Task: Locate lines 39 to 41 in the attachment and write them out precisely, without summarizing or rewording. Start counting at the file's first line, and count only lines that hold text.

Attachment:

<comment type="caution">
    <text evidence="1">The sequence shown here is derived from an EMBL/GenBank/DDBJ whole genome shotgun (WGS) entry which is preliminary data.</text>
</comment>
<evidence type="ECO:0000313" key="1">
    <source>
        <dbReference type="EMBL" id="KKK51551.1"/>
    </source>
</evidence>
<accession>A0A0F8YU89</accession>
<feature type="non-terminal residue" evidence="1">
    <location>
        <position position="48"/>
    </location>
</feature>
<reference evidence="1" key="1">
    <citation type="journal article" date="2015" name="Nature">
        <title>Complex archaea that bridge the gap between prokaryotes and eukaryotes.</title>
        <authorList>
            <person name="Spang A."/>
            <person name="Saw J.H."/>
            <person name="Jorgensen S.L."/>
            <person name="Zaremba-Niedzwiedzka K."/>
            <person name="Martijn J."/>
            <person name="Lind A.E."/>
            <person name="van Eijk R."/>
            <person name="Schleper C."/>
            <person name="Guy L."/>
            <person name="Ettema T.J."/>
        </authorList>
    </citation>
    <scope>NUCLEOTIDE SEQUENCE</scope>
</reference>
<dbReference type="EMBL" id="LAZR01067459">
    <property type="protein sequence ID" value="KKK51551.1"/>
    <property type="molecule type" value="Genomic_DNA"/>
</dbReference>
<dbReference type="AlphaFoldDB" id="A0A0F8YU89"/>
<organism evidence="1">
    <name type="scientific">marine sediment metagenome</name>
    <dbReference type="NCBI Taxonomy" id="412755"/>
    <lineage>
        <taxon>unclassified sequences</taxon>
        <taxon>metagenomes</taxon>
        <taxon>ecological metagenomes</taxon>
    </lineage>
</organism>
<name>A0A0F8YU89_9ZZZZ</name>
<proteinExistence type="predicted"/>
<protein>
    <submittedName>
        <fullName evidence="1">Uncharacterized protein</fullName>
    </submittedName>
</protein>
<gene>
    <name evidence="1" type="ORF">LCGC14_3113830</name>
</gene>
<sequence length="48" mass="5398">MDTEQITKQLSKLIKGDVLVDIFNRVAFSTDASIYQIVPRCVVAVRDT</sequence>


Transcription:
    <name type="scientific">marine sediment metagenome</name>
    <dbReference type="NCBI Taxonomy" id="412755"/>
    <lineage>